Arieh Saposnik

Theodor—Vision and Counter-Vision

This past Friday, my daughter took me to see the Israeli Opera’s Theodor—an opera based on the crucial years in the life of Theodor Herzl. The focus of the opera is on the founding father of Zionism and on the anguish that was so central and foundational a factor in stirring him to develop the ideas that would become Zionism. For many Jews of the time, angst, desperation, pain, and a sense of humiliation were central to creating the impetus that would make them Zionists. This focus was made particularly poignant and contemporary by the fact that on our way in, we visited the nearby tent encampment of the families of hostages taken by Hamas.

But the opera highlighted not only the anguish experienced by so many late nineteenth-century Jews, or the heartache and dejection experienced by Israelis in the past two months. It was also particularly evocative in the way it brought into focus Zionism’s tremendous achievements. The seemingly quotidian nature of the event was for me a camouflaged reminder that it in fact represented a feat that Herzl himself could hardly have imagined: an original Hebrew-language opera held in the hall that is home to the Israeli Opera, located in the city of Tel-Aviv—the “first Hebrew city”, as it was once popularly known. The seeming banality of fighting traffic to get there can obscure our recollection of the fact that the city’s name itself stems from Nahum Sokolow’s Hebrew translation of Herzl’s utopian novel Altneuland, at a time when there was little more than sand where one of the world’s most vibrant and culturally lively cities today resides.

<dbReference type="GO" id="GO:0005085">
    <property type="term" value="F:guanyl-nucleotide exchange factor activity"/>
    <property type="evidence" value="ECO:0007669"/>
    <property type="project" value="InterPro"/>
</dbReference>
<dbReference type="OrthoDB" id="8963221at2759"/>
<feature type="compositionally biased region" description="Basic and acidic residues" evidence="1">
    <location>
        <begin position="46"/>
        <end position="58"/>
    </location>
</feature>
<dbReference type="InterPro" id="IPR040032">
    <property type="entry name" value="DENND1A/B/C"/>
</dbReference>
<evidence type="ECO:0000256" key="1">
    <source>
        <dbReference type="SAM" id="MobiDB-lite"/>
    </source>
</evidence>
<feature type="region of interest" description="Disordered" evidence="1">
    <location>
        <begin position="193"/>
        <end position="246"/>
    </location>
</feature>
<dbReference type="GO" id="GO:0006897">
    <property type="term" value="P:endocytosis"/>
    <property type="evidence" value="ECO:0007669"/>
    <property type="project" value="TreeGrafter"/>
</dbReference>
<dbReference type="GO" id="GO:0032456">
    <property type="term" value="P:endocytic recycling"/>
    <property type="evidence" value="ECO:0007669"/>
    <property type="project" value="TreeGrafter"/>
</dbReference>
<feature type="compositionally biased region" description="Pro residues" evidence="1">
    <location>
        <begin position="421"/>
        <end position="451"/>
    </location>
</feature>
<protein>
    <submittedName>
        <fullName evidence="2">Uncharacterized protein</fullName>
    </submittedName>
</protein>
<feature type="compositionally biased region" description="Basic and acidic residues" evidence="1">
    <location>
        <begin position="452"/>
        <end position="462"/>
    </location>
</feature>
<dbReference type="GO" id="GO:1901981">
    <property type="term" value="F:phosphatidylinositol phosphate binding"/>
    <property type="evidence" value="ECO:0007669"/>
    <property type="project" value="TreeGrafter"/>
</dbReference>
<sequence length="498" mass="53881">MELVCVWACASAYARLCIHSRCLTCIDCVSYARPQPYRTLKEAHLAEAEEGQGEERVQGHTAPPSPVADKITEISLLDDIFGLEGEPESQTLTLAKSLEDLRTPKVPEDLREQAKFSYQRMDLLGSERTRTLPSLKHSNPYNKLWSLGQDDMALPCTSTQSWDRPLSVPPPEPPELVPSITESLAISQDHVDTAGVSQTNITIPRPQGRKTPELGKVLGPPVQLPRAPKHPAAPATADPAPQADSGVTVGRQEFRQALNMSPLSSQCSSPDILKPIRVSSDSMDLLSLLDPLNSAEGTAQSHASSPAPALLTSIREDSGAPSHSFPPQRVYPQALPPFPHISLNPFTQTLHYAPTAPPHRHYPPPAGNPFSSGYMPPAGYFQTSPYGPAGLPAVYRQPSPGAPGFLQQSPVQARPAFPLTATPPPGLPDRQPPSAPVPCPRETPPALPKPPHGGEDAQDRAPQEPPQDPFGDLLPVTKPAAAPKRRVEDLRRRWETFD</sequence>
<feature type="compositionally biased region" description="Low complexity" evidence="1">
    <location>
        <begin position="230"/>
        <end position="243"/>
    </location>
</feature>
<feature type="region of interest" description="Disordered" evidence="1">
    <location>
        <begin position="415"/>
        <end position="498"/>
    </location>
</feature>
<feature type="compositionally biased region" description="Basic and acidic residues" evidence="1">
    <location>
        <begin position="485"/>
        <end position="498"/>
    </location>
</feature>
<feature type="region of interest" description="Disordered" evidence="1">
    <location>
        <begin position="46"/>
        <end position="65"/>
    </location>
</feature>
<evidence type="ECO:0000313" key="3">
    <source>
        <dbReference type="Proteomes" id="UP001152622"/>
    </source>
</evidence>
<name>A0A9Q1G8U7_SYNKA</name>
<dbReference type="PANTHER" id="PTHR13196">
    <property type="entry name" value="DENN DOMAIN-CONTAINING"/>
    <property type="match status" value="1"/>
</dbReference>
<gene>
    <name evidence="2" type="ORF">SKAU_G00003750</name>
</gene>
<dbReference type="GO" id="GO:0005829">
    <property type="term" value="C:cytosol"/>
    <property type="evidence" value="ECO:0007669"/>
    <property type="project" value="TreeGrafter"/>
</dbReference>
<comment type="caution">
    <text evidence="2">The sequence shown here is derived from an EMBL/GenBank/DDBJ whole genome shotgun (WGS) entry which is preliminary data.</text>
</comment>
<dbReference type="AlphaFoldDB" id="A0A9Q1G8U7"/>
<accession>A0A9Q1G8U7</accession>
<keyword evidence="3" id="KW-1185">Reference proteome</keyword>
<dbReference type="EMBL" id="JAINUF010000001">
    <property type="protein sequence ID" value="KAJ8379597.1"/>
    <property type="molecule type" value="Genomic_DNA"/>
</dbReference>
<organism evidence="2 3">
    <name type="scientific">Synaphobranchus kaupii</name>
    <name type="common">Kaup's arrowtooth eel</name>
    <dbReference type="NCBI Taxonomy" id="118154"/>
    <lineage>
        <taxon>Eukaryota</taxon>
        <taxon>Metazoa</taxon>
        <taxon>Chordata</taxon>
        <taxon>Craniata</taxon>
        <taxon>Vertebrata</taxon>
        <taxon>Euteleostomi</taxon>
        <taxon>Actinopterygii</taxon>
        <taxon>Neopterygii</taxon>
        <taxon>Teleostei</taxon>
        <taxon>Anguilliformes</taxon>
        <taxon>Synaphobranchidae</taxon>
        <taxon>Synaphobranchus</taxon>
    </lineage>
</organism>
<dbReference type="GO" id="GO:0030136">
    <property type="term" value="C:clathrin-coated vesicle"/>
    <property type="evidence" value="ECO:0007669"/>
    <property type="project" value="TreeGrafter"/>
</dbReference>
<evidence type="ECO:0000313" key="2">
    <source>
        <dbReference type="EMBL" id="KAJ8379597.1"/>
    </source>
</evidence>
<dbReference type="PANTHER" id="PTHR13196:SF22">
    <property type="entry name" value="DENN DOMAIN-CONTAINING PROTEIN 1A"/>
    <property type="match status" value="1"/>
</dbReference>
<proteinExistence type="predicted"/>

The opera was originally performed this past spring—in a different Israel, a different global reality. Being there in our current reality, one could not ignore the contemporary resonances of the opening scene, for example, which places Herzl in Paris in 1895, at the early stages of the Dreyfus affair, with crowds shouting “death to Dreyfus”, “death to traitors”, “death to Jews”. Indeed, if the very existence of the opera is testimony to Zionism’s tremendous achievements, the contemporary resonance of such cries is in some sense indicative of what is arguably Herzl’s greatest blind-spot and failing: his conviction that the establishment of the state he envisioned would be a fail-proof recipe for the elimination of antisemitism.